Most independent specialty stores offer their own custom installation crews that do it all, from simple to complex installations including custom in-wall wiring. With the selling dealer doing the install, there can be no finger pointing. Discuss and agree upon the cost of installation at the time of purchase, never afterward. Some companies’ price out jobs with flat rates by the work involved such as wall mounting an HDTV. Others will give a written estimate for the entire job. The selling dealer should provide a maximum cost within 10% of the estimated cost (assuming the you don’t make changes).

6. Shipping
Advantage: BRICK & MORTAR

We’ve seen online retailers charging $200 or more to ship an HDTV. And even then, it may just be “curbside”, which is exactly what it sounds like,  they deliver it to the curb and then it’s your job to haul it into the house. Though some online retailers, like Amazon, ship for free. On the other hand, Best Buy’s free (with the purchase of an HDTV>$999) Premium Delivery service even includes basic set up.

7. Returns
Advantage: BRICK & MORTAR

Unless the retailer is also setting up your TV, you won’t be able to inspect it to ensure it is functioning properly before the driver leaves your home. If not, what happens if there is hidden damage? If the TV will be a gift, and isn’t opened until Christmas day, will the seller claim you took too long to report damage? And what if you simply don’t like the way the set performs or you realize that it is too small/big for your room?

Circuit City (now an online seller) charges a whopping 25% restocking fee, and most online sellers don’tt allow returns at all unless the TV is defective.  Yikes!

Amazon is one of the few online exceptions. It charges nothing on TVs bought directly from them (not another retailer in the Amazon Marketplace) as long as it is returned within 30 days. And for the holidays, you can return it any time before Jan. 31, 2011 if shipped between now and December 31, 2010. Follow the guidelines and you pay nothing  for the return shipping costs either.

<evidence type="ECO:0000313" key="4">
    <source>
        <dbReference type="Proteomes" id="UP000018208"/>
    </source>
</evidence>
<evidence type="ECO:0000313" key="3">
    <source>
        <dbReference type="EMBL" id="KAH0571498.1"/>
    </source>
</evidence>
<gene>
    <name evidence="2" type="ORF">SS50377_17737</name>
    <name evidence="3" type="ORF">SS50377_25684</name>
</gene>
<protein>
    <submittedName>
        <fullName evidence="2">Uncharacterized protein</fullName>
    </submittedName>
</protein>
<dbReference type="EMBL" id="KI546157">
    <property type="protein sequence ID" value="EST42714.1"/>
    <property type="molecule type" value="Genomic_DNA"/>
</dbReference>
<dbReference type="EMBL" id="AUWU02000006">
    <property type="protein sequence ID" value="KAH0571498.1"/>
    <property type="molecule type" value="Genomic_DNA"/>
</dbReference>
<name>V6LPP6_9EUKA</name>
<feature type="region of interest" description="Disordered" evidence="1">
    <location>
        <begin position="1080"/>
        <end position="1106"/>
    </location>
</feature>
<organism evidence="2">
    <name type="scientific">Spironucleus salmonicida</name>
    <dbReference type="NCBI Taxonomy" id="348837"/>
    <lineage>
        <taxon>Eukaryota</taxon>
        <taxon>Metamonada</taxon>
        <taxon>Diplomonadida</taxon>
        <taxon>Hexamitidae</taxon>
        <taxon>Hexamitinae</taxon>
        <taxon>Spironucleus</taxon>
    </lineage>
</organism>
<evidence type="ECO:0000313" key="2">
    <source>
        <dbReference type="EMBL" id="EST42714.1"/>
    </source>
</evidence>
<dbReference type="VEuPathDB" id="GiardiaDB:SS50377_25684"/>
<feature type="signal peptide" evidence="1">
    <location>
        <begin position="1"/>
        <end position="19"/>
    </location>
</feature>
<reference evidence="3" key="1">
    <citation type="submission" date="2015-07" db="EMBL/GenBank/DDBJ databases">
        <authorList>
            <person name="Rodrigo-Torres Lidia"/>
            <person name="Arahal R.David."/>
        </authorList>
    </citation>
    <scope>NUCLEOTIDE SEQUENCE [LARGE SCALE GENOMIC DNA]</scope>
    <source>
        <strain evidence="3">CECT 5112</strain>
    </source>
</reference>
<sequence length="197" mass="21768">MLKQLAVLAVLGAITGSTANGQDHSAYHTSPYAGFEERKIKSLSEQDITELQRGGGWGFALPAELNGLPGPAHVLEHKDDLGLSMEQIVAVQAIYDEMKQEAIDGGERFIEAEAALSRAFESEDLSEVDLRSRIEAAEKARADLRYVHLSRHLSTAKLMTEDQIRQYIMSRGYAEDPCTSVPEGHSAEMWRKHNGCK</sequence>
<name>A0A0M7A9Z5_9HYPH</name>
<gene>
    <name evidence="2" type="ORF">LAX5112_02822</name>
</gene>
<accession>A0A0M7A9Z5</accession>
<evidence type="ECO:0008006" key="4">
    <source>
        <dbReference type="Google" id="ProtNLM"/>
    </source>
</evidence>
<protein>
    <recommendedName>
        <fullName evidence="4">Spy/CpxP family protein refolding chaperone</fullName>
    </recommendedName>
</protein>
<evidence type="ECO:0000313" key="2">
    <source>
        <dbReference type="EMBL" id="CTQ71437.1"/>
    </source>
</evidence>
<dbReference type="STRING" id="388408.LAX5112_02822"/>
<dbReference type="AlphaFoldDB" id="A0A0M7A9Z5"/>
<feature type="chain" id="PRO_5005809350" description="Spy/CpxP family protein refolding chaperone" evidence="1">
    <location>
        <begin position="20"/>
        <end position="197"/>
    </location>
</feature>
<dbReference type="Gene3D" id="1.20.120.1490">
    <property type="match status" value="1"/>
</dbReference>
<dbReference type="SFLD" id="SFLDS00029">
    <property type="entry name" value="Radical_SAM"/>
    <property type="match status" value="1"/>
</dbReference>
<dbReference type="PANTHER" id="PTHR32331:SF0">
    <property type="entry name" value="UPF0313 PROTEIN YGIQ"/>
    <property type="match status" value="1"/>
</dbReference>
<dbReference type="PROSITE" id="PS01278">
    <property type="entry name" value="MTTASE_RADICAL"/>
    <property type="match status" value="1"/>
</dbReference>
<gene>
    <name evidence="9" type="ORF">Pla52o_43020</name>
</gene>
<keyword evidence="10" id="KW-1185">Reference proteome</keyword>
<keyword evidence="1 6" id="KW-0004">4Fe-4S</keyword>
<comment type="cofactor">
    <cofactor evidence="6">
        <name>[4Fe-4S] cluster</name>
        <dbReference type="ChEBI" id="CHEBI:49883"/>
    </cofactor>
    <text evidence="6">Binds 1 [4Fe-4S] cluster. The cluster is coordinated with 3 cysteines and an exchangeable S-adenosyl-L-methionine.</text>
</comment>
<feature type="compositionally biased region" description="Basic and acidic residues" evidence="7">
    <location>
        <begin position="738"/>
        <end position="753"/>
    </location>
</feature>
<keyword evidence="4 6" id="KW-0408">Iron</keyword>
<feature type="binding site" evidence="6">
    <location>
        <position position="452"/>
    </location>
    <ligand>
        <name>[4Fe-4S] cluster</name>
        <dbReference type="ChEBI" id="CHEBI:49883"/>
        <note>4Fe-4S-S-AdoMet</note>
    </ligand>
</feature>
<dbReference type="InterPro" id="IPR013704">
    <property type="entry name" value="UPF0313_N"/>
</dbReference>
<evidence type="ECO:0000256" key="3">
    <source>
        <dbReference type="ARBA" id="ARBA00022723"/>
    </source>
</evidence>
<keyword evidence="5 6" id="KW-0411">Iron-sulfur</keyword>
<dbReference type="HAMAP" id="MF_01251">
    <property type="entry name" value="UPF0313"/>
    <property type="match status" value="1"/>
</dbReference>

Some brick & mortars tend to have liberal return policies. Best Buy allows returns within 30 days for any reason on HDTVs (Note: they deduct a 15%  restocking charge for opened notebook computers, projectors, camcorders, digital cameras, radar detectors, GPS navigation and in-car video systems) and Costco up to 90 days from purchase. You’re still responsible for getting the TV back to the store, though.

Wherever you shop, always check the return policies before you buy. And if you’re not comfortable with them, shop elsewhere. You can learn how to negotiate with b&m stores here.

 

By Gary Merson

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5 Comments so far ↓

  • Tomahawk yardsale

    There are no brick and mortar stores within a 350 mile radius of where I live (remote highway Alaska). Online is a no brainier for me.

  • Sandy

    Frankly, I’d rather spend a few extra dollars to support a B&M establishment for a couple of reasons:

    1. It supports the people in our neighborhood.

    2. It keeps the local economy running and contributes to a tax base that supports our infrastructure needs, education, etc.

    3. I can talk to a real person if I needed assistance or if there’s a problem with what I purchased.

    Life isn’t ALL about money… it’s also about supporting our neighbors!

    This is just MY personal philosophy.

  • John

    I agree that B&M edges out online purchasing in terms of service and installation. Plus, I’ve gotten BB to match online prices on flat panels on several occasions. You’d be surprised at what you can get if you just ask and have a good attitude. Also I think BB also has free pickup (for returns) on large TVs and the restocking fees have all gone bye-bye.

  • Bob

    I had a 50″ Panasonic TV (TC-P50G25) delivered yesterday that I had ordered from Amazon. This was the first time I had ordered a TV online and had some concerns, but I was impressed. The delivery was scheduled from 9am-Noon. They arrived just before Noon.

    The TV was double boxed. That is, the sealed Panasonic box secured inside of a Amazon shipping box that consisted of a card board pallet with a cover. It was sort of a pyramid (base wider than the top).

    The delivery people (two guys) brought it into my living room, unpacked it, installed the base on the TV, and turned it on to verify it worked. I paid them $20 to move my old TV to the garage. They did not remove the shipping box.

    The new TV is great. I would definitely do this again. I had tried to buy the same TV locally at Fry’s, but they were out of stock. I got the TV and a BD player from Amazon for less than I would have paid at Fry’s for just the TV.

  • tinyhands

    I respectfully suggest that #4 gives a slight edge to B&M. It is absolutely true that the sets may be miscalibrated and the lighting is usually sub-optimal. I’ll go one step further and add that the source material/demo loop is rarely representative of what you might watch at home. But the advantage tips slightly in favor of B&M because the sets are likely to ALL be similarly miscalibrated and the sub-optimal lighting will be the same. As long as there is consistency in how they’re configured and viewed (which is, I admit, a stretch), it is still useful to compare sets in person.